The characters may be fictional, but their story is one that reflects a dark reality in Long Island’s migrant community: immigrant workers who are mistreated, grossly underpaid or even forced into labor through human trafficking.
Over the next two weeks, A Prayer For Justice will be shot in locations throughout the North Fork, including Holy Trinity Lutheran Church and Silver Sands Motel in Greenport, as well as homes in both Riverhead and Greenport.
The independent film will explore the harrowing experiences of human trafficking victims and those who live on the outskirts of the operation – including a man who puts himself at risk to try to help them find freedom.
Human trafficking is a “national problem,” said Crystal Stevens, the film’s screenwriter. But awareness of this issue is especially important on Long Island, which is home to both a vibrant immigrant community and a large agricultural industry.
The film will follow the story of an ex-convict who is struggling to find employment on Long Island after he is released from jail. Soon after finding work with a local businessman, he discovers his employer is orchestrating a human trafficking and smuggling operation, sneaking Nigerian migrants into the country and then forcing them to work for no pay. The migrants are forced to live in the employer’s basement until they are able to “pay him back” for smuggling them into the country.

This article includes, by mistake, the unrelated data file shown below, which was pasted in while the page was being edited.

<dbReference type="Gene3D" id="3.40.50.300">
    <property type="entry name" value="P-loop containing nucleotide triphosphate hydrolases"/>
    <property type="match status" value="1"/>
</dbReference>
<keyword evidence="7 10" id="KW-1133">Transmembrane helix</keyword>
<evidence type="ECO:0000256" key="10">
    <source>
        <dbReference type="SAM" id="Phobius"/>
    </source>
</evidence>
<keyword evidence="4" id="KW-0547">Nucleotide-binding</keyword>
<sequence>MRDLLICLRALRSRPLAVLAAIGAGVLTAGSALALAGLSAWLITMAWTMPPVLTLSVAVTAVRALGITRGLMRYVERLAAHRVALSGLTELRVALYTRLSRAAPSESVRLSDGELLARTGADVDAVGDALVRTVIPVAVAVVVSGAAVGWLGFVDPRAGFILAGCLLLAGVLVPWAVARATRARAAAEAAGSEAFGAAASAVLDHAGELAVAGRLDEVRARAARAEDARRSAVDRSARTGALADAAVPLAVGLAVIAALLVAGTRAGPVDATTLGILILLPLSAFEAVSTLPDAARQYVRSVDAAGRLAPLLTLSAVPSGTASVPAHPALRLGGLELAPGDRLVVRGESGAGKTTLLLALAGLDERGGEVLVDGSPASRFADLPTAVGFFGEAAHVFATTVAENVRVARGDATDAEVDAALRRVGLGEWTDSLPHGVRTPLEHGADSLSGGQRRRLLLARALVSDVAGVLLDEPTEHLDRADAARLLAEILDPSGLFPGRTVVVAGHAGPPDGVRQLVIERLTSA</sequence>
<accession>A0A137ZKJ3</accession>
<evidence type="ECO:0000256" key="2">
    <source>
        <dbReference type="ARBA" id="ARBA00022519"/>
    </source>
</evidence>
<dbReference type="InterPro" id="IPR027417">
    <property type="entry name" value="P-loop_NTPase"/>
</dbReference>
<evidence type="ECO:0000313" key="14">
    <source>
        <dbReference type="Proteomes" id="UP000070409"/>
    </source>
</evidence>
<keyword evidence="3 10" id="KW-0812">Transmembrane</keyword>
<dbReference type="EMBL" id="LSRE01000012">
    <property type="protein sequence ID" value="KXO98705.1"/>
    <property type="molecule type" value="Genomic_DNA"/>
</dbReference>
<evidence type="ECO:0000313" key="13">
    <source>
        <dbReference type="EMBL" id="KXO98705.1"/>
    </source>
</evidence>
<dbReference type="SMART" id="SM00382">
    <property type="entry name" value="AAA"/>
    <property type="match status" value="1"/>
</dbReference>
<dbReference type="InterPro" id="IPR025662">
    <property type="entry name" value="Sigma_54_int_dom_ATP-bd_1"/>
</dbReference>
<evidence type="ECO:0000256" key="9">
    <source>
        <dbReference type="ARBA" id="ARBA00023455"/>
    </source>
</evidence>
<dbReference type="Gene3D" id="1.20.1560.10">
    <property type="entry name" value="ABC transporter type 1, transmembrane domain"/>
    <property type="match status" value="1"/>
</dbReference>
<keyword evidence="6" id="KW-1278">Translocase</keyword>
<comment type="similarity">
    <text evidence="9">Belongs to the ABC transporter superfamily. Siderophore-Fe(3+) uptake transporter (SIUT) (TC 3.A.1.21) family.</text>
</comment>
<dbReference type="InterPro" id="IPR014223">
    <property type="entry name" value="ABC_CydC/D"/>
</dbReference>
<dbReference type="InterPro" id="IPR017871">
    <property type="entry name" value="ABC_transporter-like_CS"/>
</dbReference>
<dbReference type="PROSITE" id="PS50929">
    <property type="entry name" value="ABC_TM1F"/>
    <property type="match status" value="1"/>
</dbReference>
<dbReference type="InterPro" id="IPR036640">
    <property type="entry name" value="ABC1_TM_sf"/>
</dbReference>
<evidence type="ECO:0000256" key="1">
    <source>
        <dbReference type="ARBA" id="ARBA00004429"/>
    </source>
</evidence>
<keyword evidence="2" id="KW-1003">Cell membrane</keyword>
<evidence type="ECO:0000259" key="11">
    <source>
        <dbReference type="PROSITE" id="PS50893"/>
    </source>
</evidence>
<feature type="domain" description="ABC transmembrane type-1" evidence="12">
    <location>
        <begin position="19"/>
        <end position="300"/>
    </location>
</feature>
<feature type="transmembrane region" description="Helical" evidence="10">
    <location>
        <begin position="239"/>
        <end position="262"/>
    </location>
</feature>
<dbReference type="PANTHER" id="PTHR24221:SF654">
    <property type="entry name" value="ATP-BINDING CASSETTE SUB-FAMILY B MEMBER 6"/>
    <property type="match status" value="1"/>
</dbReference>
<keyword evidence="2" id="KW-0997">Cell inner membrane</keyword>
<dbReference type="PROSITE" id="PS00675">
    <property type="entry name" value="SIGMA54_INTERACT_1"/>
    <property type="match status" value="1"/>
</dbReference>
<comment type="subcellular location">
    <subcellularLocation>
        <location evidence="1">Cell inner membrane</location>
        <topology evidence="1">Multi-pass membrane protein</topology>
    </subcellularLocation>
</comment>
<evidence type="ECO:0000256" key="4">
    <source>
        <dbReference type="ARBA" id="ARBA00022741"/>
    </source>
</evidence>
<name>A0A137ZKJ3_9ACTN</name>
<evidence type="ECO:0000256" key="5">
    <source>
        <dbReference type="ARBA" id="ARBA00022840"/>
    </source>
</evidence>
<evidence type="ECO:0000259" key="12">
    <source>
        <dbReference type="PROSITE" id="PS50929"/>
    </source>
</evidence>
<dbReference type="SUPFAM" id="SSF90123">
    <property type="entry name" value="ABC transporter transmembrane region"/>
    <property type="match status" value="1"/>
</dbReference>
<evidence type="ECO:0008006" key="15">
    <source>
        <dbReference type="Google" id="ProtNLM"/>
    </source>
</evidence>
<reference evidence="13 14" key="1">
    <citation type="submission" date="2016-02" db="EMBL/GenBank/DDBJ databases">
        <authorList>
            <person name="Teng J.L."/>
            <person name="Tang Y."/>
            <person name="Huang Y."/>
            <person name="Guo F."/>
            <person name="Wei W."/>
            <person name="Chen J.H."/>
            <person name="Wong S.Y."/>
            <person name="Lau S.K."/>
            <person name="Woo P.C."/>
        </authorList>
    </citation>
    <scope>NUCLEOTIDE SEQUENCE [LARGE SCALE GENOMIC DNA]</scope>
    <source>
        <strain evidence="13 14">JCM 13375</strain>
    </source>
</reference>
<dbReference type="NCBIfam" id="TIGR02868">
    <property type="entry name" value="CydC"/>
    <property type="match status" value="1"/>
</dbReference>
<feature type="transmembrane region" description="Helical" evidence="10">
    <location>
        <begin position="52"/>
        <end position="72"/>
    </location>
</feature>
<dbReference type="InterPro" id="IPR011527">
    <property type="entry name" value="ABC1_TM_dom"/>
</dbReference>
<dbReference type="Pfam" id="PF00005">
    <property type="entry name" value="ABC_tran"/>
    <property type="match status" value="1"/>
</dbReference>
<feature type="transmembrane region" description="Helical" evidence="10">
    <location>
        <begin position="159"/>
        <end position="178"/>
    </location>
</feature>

“The ex-convict then decides he’s going to try to put a stop to the abuse,” Stevens said.
Stevens feels it’s important not only to illustrate the vast suffering experienced by victims of human trafficking, but also the importance of fighting back when faced with an injustice.
“This story is an opportunity to show that when you come across bad guys, you can stand up to them and do the right thing,” Stevens said. “I’d like to foster that kind of attitude.
“With all of these allegations coming out right now against powerful people, you see that there are so many people around who didn’t do anything,” she added.
Filming for the independent film will begin next Monday and last into December. Non-speaking roles are still available for parts of the Nigerian migrants, and Stevens says they would prefer to fill those roles from within the local community.
A Hauppauge resident, Stevens was thrilled at the opportunity to shoot a film on Long Island. “I want so badly to build our filmmaking community out here,” she said. “We have such great talent on Long Island, and there are so many beautiful locations.”
Stevens’ company, Epic Artists Film, is teaming up with Kajaii Media Corp and Fire Lotus Entertainment to produce the film.
Anyone interested in applying for remaining non-speaking roles or seeking more information about the film can contact Stevens at 631-346-7788.